Grounding Exercises for People With(out) Learning Difficulties

Filed Under (NLP coaching learning difficulties) on 01-08-2016

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How do you know when you’re not grounded and need to get grounded when you’ve never come across grounding before?  Furthermore, are there any grounding exercises that can help you?

When you’re not grounded you may have:

  • a million thoughts rushing through the head at once and feel overwhelmed
  • heart palpitations
  • a static shock when you touch an object
  • abrupt mood swings
  • no feeling and dislike of being touched
  • limited access to your internal dialog [ = the voice inside you that tells you what to do]
  • impaired immune system and circulation
  • flickering eyes
  • inconsistent sight.

You may be:

  • very unclear and have difficulty with articulating thoughts
  • uncomfortable in your body / skin and not know why
  • very sensitive to noise
  • daydreaming a lot
  • forgetful
  • confused
  • stressed a lot
  • twitching
  • dehydrated.

You may feel:

  • spaced out, not really here, not really present on earth
  • unbalanced, clumsy, wobbly, losing core stability
  • sick, dizzy, overwhelmed
  • your senses to be out of kilter: your hearing may be poor or too sensitive

or you may also:

  • lack focus and concentration
  • comfort eat, smoke too much, or feel the pull to excessively engage in other unhealthy activities
  • get into difficult situations due to inappropriate behaviour
  • argue with people and not be able to get your point across
  • often misspell, mistype, or leave out parts of words while typing / writing
  • be unable to visualize / imagine things [which is at the core of literacy learning difficulties]
  • falter in speech, stutter, slur, mispronounce words, or change your voice
  • some of your bodily organs may not work properly
  • your automatic nervous system may not work properly
  • children with learning difficulties may bang their heads or have a lot of tantrums as a way of expressing overwhelm
  • develop tourettes over a long period of ungrounded time
  • have a hazy mind, probably from many and fast-moving pictures.

So how can you get grounded when appropriate?  This tells you all about grounding.

Other interesting facts about grounding are also in this article about grounding and learning difficulties.

These grounding exercises

will certainly help you if you have come across grounding and how useful it is for anyone anywhere in any situation, but struggle with how to get grounded.

Grounding exercise 1  

Stand on one leg and pay attention to the contact of the sole of the foot with the ground.  How does the contact feel?  What does the charge building up in your leg feel like?  After some time stand on the other leg and repeat the process.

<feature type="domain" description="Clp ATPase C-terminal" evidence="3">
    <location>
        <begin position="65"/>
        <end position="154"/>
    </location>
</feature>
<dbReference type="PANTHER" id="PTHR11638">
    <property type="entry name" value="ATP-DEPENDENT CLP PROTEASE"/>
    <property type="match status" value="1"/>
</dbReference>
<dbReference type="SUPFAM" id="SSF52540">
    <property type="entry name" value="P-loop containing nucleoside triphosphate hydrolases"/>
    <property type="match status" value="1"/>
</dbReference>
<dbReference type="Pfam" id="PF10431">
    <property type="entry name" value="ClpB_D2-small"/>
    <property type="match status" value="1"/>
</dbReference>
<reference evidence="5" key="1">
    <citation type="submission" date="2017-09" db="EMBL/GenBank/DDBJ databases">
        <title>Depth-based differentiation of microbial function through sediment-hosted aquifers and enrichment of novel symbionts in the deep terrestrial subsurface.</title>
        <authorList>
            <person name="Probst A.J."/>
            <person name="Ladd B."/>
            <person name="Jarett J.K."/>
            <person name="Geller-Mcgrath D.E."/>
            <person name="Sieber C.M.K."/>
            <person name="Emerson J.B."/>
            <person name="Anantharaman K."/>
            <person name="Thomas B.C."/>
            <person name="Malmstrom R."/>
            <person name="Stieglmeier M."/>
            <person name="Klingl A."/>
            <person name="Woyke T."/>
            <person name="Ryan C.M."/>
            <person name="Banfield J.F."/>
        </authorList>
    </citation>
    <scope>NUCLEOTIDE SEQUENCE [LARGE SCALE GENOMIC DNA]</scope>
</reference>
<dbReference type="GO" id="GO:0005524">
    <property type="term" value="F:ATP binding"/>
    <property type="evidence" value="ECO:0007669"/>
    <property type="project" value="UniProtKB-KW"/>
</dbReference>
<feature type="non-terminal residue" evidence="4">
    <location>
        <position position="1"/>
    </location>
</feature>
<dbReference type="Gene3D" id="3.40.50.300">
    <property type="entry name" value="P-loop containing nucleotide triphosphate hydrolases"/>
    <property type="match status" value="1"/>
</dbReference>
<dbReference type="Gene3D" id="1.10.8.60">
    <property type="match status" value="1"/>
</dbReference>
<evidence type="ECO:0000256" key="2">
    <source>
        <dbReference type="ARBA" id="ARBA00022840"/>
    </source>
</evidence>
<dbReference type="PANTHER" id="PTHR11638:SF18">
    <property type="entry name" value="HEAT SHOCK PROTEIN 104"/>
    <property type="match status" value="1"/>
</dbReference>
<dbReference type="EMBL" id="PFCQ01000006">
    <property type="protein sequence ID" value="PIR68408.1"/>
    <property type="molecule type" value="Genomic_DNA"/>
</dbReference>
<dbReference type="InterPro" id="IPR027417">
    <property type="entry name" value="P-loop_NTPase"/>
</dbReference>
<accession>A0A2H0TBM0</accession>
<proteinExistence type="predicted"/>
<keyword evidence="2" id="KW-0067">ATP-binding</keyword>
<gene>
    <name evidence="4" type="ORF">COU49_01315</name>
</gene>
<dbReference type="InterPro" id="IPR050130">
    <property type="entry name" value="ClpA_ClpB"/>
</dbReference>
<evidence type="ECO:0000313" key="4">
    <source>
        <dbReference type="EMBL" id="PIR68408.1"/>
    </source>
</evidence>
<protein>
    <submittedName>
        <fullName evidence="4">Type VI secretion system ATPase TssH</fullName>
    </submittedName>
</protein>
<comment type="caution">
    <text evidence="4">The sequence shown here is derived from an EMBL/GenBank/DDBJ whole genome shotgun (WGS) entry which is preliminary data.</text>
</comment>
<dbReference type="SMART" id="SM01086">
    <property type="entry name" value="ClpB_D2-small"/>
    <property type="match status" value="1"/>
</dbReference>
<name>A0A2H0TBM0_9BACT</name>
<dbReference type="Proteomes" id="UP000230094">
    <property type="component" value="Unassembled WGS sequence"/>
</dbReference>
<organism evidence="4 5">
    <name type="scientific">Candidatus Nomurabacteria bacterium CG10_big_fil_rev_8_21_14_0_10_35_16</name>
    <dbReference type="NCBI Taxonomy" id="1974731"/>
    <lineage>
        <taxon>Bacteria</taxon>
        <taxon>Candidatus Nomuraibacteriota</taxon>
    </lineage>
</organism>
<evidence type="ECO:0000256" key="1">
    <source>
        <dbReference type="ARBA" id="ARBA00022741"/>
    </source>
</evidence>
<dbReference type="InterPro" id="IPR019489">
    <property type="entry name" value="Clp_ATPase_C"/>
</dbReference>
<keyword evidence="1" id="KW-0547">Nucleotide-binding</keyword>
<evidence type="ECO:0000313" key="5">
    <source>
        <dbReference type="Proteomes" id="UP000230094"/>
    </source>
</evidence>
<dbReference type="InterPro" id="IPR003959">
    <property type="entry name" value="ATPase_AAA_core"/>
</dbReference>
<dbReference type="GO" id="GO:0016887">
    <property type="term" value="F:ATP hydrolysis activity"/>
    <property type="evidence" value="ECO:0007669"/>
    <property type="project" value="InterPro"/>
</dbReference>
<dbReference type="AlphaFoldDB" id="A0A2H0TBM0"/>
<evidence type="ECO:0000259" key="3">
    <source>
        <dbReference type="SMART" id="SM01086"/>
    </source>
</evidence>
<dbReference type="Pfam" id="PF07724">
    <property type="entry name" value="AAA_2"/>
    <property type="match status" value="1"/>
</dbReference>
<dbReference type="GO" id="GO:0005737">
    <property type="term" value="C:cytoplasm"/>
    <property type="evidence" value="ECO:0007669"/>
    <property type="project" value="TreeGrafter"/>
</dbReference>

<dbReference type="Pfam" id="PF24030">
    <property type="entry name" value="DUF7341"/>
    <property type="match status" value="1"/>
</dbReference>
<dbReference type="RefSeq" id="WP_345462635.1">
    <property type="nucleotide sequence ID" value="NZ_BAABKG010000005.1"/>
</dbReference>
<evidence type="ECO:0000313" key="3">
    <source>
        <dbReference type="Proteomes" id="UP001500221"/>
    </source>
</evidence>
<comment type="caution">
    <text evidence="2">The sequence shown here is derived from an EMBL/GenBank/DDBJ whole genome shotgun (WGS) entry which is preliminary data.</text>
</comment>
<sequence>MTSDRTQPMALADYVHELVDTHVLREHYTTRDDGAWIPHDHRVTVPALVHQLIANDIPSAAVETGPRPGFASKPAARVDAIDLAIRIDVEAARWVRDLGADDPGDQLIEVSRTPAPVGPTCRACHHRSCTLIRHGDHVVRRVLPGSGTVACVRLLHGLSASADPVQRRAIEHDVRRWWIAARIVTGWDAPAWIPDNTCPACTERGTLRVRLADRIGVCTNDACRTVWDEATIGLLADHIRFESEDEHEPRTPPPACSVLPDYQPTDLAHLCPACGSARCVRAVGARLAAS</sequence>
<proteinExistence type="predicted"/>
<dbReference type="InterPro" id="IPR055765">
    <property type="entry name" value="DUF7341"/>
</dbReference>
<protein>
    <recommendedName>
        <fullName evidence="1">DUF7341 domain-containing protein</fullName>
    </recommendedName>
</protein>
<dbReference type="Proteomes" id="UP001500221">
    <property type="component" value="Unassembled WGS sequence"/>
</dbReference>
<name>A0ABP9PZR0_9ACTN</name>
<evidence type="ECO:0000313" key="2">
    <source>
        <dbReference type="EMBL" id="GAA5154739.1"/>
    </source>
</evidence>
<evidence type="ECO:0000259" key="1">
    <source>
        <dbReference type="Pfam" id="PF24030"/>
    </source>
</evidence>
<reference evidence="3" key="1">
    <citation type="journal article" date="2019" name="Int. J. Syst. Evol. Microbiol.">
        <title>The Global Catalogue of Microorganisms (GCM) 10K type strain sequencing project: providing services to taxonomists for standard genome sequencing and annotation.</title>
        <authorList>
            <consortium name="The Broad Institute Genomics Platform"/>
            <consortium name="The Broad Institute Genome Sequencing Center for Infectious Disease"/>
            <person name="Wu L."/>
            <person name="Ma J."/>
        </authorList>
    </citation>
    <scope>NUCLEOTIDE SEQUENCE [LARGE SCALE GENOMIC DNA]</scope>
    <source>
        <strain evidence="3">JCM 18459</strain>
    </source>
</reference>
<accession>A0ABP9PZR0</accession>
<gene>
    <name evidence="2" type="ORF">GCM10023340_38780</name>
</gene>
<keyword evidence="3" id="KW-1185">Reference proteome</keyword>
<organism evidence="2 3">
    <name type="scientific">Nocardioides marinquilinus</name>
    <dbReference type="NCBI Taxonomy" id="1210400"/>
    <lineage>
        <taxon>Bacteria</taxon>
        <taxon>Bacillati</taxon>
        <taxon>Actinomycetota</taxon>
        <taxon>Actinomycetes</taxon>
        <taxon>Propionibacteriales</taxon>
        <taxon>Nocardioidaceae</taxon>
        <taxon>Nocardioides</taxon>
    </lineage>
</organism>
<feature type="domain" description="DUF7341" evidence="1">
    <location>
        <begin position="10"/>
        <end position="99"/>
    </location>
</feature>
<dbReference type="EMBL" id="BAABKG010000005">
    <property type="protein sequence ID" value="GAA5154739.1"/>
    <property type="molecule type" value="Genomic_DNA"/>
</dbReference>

Grounding exercise 2  

Stand on one leg with the knee bent and extend the other leg behind you for support and balance so that all your weight rests on the leg on which you’re standing.  Hold the pose for 15 – 30 seconds until you feel vibrations of your muscles working. Switch legs and repeat the process.

Grounding exercise 3  

Stomp your feet alternatively on the ground.  Experiment with the ways in which you can do this; alter the angle of the blow, stomp only with the heel, or do whatever else you can devise.  This action also has great metaphorical value and can be used when a person needs to stand his/her ground, or put his/her foot down, i.e. assertively put a point across in a situation.

Grounding exercise 4

Stand against a wall and then go into a squat with your back flat against the wall.  Cup the hands behind the head. Breathe fully and openly.  Sustain this posture at least to the point of vibration of your working muscles.  This exercise is also very useful for building a solid energy charge in the legs and for strengthening.

Grounding exercise 5

…consists of these 5 alternatives of jumping:

  1. Jump up and down, banging the feet loudly on the floor like a protesting child.
  2. Jump as high as you can, but land on flat feet to get a solid sense of the ground.
  3. Stand on the heels and do your best to jump from this position.  The metaphorical value of this action is that if you aren’t well grounded, you cannot take a leap into new situations in life. And there is also something about digging the heels in…
  4. Jump from and return to the ground on the toes, giving the experience of “springing up”, “taking a leap”, and returning lightly to the ground.
  5. Jump with a skipping rope or on a small trampoline.  Concentrate attention on your feet and legs.

Finally, if this article inspired questions, insights, perhaps more grounding exercises, or you’d like more NLP help, we can certainly talk. 

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